Feb 042015


We all want to comfort our children after they suffer any kind of failure or disappointment. It’s only natural.

Instead, they ask a simple question: “What happened?”

The question is asked kindly and respectfully, but the intention is clear: to help the child understand why she didn’t reach her goal. Where did she go wrong? Was she unprepared? Did she not work hard enough? Or is her talent simply in another area?

This kind of questioning may seem rather sophisticated for a young child, but will teach an important lesson: failure can be viewed as a springboard to improvement, not as a dead-end or a reason for self-pity.

Would most parents like to provide a disappointment-free life for their kids? Probably. But stop and think for a moment: Is that realistic? Do you know anyone who has not had to confront disappointment or failure? Given that reality, dont we do our kids a greater kindness when we support them in learning from disappointment than when we try to shield them from it entirely?

Parents who react to their children’s failures in this manner provide skills that will last a lifetime. In other words, they raise people who are able to recognize their own competence — and never give up!

Sep 032014



Torn front wheel of a bicycle after a crash wi...

Torn front wheel of a bicycle after a crash with a car (Photo credit: Wikipedia)



I was packing for a trip with the TV on in the background.  Instead of heading to bed early so I could be fresh for my trip, I stayed up to jot some thoughts about a  bike accident.

Were there flames, fatalities or drama?  On the surface there was nothing unusual about the incident.  Or so it seemed at first.  A young boy was riding his bike, hit a pothole, fell off and broke his wrist. He had a bike accident and his Mom is suing the city.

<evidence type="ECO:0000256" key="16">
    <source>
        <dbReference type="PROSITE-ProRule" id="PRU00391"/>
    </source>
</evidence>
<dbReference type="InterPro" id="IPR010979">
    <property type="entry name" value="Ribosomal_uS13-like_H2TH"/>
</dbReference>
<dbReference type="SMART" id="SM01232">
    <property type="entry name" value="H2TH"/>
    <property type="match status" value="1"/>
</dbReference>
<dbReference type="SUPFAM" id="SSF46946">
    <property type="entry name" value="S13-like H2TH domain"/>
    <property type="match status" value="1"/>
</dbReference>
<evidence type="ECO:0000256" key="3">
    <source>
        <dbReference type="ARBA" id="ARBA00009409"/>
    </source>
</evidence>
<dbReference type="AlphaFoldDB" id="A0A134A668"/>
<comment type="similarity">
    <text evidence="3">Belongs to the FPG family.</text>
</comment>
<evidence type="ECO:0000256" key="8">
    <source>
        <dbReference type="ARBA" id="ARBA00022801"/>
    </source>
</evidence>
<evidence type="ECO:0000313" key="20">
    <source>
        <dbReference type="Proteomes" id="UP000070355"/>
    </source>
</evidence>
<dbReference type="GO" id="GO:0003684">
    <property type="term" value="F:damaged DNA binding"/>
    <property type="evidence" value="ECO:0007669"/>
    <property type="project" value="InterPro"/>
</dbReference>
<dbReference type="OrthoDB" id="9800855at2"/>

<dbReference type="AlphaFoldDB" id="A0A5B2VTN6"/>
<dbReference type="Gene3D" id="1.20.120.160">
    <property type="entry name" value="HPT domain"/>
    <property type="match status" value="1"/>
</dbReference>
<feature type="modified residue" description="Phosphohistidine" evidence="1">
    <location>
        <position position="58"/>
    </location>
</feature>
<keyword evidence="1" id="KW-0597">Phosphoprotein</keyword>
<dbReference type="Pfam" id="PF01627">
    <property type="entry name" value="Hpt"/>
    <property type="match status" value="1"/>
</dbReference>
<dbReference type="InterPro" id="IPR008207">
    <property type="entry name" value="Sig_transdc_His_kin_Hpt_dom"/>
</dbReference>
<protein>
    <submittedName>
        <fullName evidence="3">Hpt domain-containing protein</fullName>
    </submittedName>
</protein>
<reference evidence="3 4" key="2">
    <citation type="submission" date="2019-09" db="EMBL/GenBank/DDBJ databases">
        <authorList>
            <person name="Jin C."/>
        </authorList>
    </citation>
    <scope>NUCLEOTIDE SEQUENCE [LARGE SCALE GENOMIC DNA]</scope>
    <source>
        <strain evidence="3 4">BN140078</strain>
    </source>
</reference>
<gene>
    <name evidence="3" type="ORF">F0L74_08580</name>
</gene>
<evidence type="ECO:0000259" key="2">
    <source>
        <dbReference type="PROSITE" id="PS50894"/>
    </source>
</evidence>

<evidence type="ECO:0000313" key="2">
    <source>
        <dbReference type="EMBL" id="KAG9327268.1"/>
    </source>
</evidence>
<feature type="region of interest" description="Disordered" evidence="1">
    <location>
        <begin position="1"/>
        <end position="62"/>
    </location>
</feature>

[Tweet “Were there flames, fatalities or drama?”]

When asked why the city should be held responsible she replied “Hellooooo.”  That was the entire comment.

Of course I feel for any child with a broken bone — it hurts. It’s unfortunate. And I understand parents feeling angry when children suffer: those feelings are normal and natural. And of course cities and towns should to their best to make necessary road repairs.

Kids fall off of bicycles and get hurt. It happens: neither riding a bike nor conquering gravity are particularly easy skills to master. But a broken wrist in not a fatality. Painful? Inconvenient? Scary? Sure — so are lots of opportunities for growth.

Intended or not, actions have consequences — even driving our bikes in unexpected directions.

Have you ever been frustrated by making repeated requests about basic chores or responsibilities?  Laundry that doesn’t make it to the hamper?  Book bags that don’t get cleaned out?  Toys that aren’t put away?

At that point some parents are able to let certain laundry go undone, permission slips unsigned and toys “‘go missing.”  It’s generally an effective way to stop nagging and help kids connect the dots between the request and the consequence of not following through.

However there parents who offer to serve detention for their kids and even one who drove the get-away car for her “baby’s” robbery…  sometimes parental love gets in the way of more rational thinking!

[Tweet “Sometimes parental love gets in the way of more rational thinking!”]



P.S.  I think extreme examples can be useful in checking our own decisions so  I’ve got a collection of old news articles here. They’ve sparked some lively conversations in parenting groups.  (And, please, if you’ve got one to add, send me the link!  I love this crazy collection.)






May 262014
 May 26, 2014  Comments Off on Once Upon a Skill Set